• In this example of the cannulated sacral introducer rasp 111, the conical end section 122 is smooth. The middle section 114 is covered with an abrasive surface made of smaller triangular barbs. The portion between the middle section 114 and the rear shank area 124 (end section) is covered with another abrasive surface that has larger triangular shaped barbs. Other arrangements of abrasive surfaces are anticipated, including a barbed tip, barbs with shapes other than triangular, barbs along the rear shank area, and any other type of barbs or arrangement of barbs as commonly known in the art.
  • Referring to FIGS. 9A and 9B, an exemplary use of the cannulated sacral introducer rasp 111 will be described. In order to gain access to the spinal canal, an epidural Tuohey needle (not shown) is inserted into the spinal canal at the sacral hiatus 132. Following the insertion, dye is injected. Next, a guide wire 130 is passed through the needle. In the prior art, the guide wire is then removed and the prior art rasp 104/106, as shown in FIG. 7, is inserted blindly to enlarge the opening in the sacral hiatus 132. The prior art rasp 104/106 is then used to widen the hole created by the needle. In the prior art, because the guide wire must be removed prior to inserting the rasp, the physician is unable to verify the rasp is properly inserted. Additionally, in the prior art, the guide wire is later reinserted after the hole is widened, creating additional steps and increasing the risk of infection.
  • The cannulated sacral introducer rasp 111 has a channel 120 that runs through the rasp 111, allowing the rasp 111 to slide over the guide wire 130. The rasp is positioned at the entry to the sacrum 132, at the lower end of the lumbar vertebrae 134, without removal of the guide wire 130. The guide wire 130 remains in place during enlargement of the entry channel and, therefore, there is no need to remove the guide wire 130 and reinsert the guide wire 130 later. The rasp 111 is used, for example, to remove ligaments at the base of the spine for spinal penetration by instruments. The hole created by the rasp 111 also gives fluids an easy exit from the spine.
  • Referring to FIGS. 10 and 11, prior art surgical lasers are shown. Lasers have been used in the past for various types of surgery, including lower back surgery. Laser systems for such procedures are typified by the laser system shown in FIG. 10 consisting of a base system 200 that encloses the electronics used to produce a single wavelength laser beam, a cable 202 containing a fiber optic delivery bundle 206 having one or more individual fiber optic threads and a handle 204. The fiber optic delivery bundle 206 extends beyond the handle for insertion into the patient. The fiber optic delivery bundle directs a single wavelength laser beam at the target tissue within the patient. It is known in the art that different tissues react differently to exposure of high-intensity light radiation of different wavelengths. For example, in “Epiduroscopy” by G. Schültze, methods of performing spinal endoscopy using lasers are described. In this, G. Schültze describes methods for entering the epidural space, guiding a fiber optic probe into the epidural space with the help of a C-arm device and correcting various situations using the laser. In chapter 7.5, G. Schültze discusses the Epidural laser adhesiolysis, for example, using a 1064-nm Nd laser, a YAG 1320-nm Nd laser, and a 940-nm laser for “coagulation of bleeding, rechanneling stenosis caused by tumors and destroying plaques in vessel walls.” In this procedure, a fiber optic cable is introduced into the epidural space via a working channel of an epiduroscope under epiduroscope vision. A laser diode of from 1 watt to 25 watts fires a burst of energy of the specific wavelength through the fiber and onto the target tissue. G. Schültze describes that the light energy penetrates the tissues but is not significantly absorbed by the surrounding hemoglobin, melanin or water (see FIG. 17). The prior art laser 200 of FIG. 10, having a single wavelength output is very useful in removing a single type of tissue.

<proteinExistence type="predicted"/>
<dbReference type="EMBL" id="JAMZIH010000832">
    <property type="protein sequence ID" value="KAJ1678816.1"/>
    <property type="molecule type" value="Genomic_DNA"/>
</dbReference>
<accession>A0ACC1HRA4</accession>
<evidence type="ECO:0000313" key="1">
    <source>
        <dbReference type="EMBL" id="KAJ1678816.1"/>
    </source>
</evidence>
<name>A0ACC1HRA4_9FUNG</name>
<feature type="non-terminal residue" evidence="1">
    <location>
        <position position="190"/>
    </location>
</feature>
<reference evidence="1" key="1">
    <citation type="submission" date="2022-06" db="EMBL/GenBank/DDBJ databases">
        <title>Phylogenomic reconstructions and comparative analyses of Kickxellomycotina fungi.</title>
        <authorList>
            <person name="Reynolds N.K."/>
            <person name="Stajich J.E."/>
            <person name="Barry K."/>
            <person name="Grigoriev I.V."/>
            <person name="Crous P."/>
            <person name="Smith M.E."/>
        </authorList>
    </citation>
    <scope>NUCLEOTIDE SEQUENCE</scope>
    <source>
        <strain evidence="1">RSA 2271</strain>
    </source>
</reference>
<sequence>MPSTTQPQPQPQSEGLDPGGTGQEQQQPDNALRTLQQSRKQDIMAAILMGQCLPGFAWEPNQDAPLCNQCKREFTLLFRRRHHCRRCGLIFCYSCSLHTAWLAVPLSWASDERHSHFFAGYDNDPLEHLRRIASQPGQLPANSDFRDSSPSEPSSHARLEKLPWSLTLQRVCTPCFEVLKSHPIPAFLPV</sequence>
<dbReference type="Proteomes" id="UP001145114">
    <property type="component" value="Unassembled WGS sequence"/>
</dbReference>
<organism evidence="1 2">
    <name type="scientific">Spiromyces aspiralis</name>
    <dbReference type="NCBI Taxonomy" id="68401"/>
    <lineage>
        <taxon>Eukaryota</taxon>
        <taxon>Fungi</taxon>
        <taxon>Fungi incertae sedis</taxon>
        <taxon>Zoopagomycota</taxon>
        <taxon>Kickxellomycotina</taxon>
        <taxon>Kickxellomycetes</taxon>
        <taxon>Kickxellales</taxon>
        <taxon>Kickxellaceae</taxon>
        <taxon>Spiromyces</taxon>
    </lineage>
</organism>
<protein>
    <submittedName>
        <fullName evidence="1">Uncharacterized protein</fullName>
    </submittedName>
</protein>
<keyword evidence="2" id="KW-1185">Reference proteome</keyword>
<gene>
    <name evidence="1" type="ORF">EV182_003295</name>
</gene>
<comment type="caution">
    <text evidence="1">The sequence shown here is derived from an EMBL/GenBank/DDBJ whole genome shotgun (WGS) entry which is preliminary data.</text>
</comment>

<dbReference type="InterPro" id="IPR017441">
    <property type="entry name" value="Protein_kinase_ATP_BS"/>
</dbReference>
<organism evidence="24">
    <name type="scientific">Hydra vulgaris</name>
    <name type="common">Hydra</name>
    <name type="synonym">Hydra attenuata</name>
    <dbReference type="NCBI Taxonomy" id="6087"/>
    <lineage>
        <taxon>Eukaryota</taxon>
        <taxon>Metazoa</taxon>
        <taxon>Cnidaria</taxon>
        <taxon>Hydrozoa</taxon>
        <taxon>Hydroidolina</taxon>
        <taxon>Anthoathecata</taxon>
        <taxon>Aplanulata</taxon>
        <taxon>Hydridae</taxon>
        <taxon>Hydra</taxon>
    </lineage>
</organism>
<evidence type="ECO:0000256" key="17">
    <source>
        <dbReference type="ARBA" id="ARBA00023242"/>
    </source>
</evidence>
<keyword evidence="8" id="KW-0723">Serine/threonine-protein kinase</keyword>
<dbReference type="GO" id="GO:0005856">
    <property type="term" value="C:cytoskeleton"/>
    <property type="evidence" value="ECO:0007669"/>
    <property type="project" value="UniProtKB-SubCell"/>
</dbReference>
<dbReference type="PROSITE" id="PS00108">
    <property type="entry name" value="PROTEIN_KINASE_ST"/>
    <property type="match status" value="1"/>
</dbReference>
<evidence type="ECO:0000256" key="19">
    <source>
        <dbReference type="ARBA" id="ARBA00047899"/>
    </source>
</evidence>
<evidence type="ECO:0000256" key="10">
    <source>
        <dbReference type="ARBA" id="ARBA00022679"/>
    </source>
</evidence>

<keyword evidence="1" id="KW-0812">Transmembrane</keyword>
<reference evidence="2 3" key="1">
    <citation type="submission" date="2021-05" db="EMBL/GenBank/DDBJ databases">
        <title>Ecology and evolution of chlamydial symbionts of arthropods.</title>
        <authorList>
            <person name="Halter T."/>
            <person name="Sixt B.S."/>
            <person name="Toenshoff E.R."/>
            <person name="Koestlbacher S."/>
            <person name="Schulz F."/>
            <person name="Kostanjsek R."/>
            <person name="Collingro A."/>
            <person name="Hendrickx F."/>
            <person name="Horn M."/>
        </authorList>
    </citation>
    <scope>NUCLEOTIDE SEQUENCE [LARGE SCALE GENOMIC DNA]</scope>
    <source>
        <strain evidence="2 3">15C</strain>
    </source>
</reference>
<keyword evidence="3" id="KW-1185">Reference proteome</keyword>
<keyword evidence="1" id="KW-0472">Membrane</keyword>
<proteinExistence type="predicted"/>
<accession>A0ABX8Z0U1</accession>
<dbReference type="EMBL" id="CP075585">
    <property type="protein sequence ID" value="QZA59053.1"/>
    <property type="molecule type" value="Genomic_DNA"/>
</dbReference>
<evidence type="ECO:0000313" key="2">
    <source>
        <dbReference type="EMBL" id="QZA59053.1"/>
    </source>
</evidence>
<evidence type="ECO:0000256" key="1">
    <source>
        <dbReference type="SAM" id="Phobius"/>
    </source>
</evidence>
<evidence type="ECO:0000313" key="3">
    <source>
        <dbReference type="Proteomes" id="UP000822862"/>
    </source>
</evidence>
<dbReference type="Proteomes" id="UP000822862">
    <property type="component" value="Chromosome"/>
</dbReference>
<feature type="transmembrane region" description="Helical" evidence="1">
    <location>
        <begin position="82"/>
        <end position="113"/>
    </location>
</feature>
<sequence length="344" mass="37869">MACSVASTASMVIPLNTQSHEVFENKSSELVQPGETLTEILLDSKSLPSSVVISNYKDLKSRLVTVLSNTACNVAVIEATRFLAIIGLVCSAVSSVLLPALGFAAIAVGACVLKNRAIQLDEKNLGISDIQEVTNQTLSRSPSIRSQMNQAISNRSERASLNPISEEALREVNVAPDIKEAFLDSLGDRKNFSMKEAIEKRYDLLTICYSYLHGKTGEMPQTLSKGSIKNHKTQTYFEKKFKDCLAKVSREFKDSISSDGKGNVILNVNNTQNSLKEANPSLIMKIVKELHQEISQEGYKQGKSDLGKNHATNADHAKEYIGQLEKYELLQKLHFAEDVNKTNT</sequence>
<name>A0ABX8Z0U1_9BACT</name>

• In these procedures, when multiple wavelengths of laser are needed to remove different types of tissue (e.g. hydrated bulging disc tissue as opposed to desiccated, degenerated disc tissue), multiple laser systems 200 of the prior art were used as shown in FIG. 11. During the prior art procedures, the fiber optic bundle 206 from the first laser system 200 is inserted into the epidural area of the patient and the laser system 200 is triggered through a foot switch 207 to radiate the first type of tissue (e.g. ligament tissue, or well hydrated bulging disc tissue) with a prescribed power of the first wavelength of light, thereby vaporizing that first type of tissue. Now, if a second type of tissue is encountered (e.g. dessicated, degenerated disc tissue), the first fiber optic bundle 206 is pulled out from the epidural area and a second fiber optic bundle 206A is inserted. The second fiber optic bundle 206A is interfaced to a second laser system 200A (as shown in FIG. 11) which emits a different wavelength of laser light than that of the first laser system 200. Again, the laser system 200A is triggered through a second, distinct foot switch 207A to radiate the second type of tissue (e.g. dessicated, degenerated disc tissue) with a prescribed power of the second wavelength of light, thereby vaporizing that second type of tissue. During a single operation, it is often required to repeat these steps as different types of tissue are exposed and need to be removed.